Keeping the Aging Mouth Healthy

Working to keep a healthy mouth is more important than ever for older adults, since most people ages 55 to 64 are keeping some or all of their natural teeth.

Baby boomers need to be aware of special conditions that can affect their teeth and gums, from how medications can affect oral and overall health to how untreated gum disease can lead to tooth loss.

Older teeth are still susceptible to decay, so it's vital to continue a thorough oral hygiene program that includes twice daily brushing and flossing, regular cleanings and exams. Mature teeth are more prone to decay around older fillings and at the gum line (root caries). Fluoride in toothpastes, mouth rinses and many communities' water supplies are still important tools for reducing the risk for cavities.

The risk for tooth decay also increases in people with dry mouth (xerostomia) that can be caused by medications or radiation therapy to the head and neck. A dentist or physician can suggest a variety of strategies that can help patients with dry mouth.

Untreated gum (periodontal) disease may progress slowly and cause little or no pain, but undetected can damage the gums and supporting jawbone, leading to receding gums and loose teeth and tooth loss. Lack of dental hygiene, tobacco use, poor diet choices and medical conditions can also make periodontal disease more severe. Cases of tender or swollen gums, receding gums, loose teeth, bite changes or changes in the way dentures fit, bad breath or a bad taste in the mouth can be warning signs that need to be evaluated by a dentist. Periodontal disease may also be linked to health issues like diabetes, heart disease, stroke and respiratory problems, so it's important for overall health to have a healthy mouth.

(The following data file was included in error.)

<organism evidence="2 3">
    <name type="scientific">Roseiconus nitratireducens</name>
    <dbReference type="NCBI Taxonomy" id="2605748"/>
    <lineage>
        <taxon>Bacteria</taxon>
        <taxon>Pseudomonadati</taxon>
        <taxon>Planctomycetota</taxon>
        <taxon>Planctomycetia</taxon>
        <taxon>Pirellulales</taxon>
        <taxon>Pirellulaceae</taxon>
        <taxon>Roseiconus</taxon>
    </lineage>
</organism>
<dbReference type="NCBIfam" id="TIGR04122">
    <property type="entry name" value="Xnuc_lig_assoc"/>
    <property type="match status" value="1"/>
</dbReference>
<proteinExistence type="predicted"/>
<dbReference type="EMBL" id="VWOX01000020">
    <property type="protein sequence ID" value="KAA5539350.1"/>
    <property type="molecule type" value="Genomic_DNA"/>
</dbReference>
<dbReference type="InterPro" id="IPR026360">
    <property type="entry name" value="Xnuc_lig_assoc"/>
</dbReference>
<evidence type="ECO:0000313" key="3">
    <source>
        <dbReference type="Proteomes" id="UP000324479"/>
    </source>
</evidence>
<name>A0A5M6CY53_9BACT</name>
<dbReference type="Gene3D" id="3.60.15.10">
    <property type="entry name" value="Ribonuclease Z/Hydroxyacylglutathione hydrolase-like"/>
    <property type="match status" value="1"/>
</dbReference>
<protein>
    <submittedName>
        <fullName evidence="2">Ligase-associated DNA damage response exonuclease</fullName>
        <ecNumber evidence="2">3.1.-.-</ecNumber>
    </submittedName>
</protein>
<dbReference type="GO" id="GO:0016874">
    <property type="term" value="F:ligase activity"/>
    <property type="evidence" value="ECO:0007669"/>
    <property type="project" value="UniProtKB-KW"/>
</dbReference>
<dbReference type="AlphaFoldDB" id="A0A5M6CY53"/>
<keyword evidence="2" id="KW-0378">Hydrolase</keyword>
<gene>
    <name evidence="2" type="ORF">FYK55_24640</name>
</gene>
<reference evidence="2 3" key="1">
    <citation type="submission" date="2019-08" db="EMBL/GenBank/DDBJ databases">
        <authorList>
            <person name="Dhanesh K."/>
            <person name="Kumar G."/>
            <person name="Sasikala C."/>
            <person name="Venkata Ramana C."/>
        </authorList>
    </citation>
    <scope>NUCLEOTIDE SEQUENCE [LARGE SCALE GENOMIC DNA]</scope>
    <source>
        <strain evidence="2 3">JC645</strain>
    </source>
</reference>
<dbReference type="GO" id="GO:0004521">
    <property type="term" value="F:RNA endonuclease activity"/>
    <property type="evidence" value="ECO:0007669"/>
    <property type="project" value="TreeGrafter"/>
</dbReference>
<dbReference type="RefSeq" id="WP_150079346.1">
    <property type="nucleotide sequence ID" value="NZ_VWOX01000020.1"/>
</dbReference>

Those who smoke or use smokeless tobacco have an increasing risk for developing oral cancer as they age. In its early stages, oral cancer may be difficult to detect, so quitting tobacco and getting regular oral cancer screenings are important in protecting oral and overall health.

Older adults don't necessarily have to give up having a beautiful smile as they age. There are many cosmetic dental treatments that are appropriate for mature teeth, and dental implants and dentures can be both functional and aesthetically pleasing for those who experience tooth loss.

© 2017 American Dental Association. All rights reserved. Reproduction or republication is strictly prohibited without the prior written permission from the American Dental Association.

This article is intended to promote understanding of and knowledge about general oral health topics. It is not intended to be a substitute for professional advice, diagnosis or treatment. Always seek the advice of your dentist or other qualified healthcare provider with any questions you may have regarding a medical condition or treatment.

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Common Conditions For ADULTS 55+

  • Gum disease
    This potentially serious condition occurs when the gum tissues surrounding teeth become infected because of a buildup of plaque on the teeth and gums. Gingivitis is the first stage of gum disease and is recognizable by swollen, red or bleeding gums. Gum disease is a concern for older adults for a number of reasons, including plaque building up on teeth and gums from not developing proper oral health care habits earlier in life.

  • Tooth or root decay
    Even at 55-plus years, adults can still develop tooth or root decay if gum recession has occurred. It is important for older adults to effectively clean the gums, the teeth and exposed root surfaces to remove dental plaque and food debris.

  • Sensitive teeth
    At some point, we've all tossed back a nice, cold glass of water only to grimace at that sharp, tingling sensation in our teeth. A number of factors cause tooth sensitivity, including brushing too aggressively with a hard-bristled toothbrush, worn tooth enamel, and a cracked or fractured tooth.